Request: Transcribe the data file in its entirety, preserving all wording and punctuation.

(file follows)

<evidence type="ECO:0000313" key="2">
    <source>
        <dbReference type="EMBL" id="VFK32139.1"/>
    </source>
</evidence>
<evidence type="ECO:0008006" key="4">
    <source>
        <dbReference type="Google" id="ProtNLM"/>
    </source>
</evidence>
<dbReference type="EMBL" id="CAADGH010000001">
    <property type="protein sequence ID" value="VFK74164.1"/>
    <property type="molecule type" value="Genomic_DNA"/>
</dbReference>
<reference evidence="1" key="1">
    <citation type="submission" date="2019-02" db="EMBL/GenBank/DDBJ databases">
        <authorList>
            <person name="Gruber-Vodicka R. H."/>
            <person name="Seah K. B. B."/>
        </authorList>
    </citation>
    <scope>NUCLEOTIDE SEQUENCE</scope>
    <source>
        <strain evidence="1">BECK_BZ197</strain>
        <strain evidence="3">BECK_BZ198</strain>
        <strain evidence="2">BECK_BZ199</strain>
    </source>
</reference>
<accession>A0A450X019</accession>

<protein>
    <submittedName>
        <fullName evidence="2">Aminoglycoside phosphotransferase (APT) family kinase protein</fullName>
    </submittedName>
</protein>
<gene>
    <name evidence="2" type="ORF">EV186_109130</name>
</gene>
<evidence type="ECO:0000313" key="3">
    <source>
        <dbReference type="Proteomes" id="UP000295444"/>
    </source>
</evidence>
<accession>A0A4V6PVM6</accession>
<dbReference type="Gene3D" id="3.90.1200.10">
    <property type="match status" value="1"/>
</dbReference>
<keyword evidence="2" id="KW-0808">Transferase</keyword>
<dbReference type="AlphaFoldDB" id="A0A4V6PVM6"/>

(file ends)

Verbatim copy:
<evidence type="ECO:0000313" key="2">
    <source>
        <dbReference type="EMBL" id="VFK32139.1"/>
    </source>
</evidence>
<evidence type="ECO:0008006" key="4">
    <source>
        <dbReference type="Google" id="ProtNLM"/>
    </source>
</evidence>
<dbReference type="EMBL" id="CAADGH010000001">
    <property type="protein sequence ID" value="VFK74164.1"/>
    <property type="molecule type" value="Genomic_DNA"/>
</dbReference>
<reference evidence="1" key="1">
    <citation type="submission" date="2019-02" db="EMBL/GenBank/DDBJ databases">
        <authorList>
            <person name="Gruber-Vodicka R. H."/>
            <person name="Seah K. B. B."/>
        </authorList>
    </citation>
    <scope>NUCLEOTIDE SEQUENCE</scope>
    <source>
        <strain evidence="1">BECK_BZ197</strain>
        <strain evidence="3">BECK_BZ198</strain>
        <strain evidence="2">BECK_BZ199</strain>
    </source>
</reference>
<accession>A0A450X019</accession>

<protein>
    <submittedName>
        <fullName evidence="2">Aminoglycoside phosphotransferase (APT) family kinase protein</fullName>
    </submittedName>
</protein>
<gene>
    <name evidence="2" type="ORF">EV186_109130</name>
</gene>
<evidence type="ECO:0000313" key="3">
    <source>
        <dbReference type="Proteomes" id="UP000295444"/>
    </source>
</evidence>
<accession>A0A4V6PVM6</accession>
<dbReference type="Gene3D" id="3.90.1200.10">
    <property type="match status" value="1"/>
</dbReference>
<keyword evidence="2" id="KW-0808">Transferase</keyword>
<dbReference type="AlphaFoldDB" id="A0A4V6PVM6"/>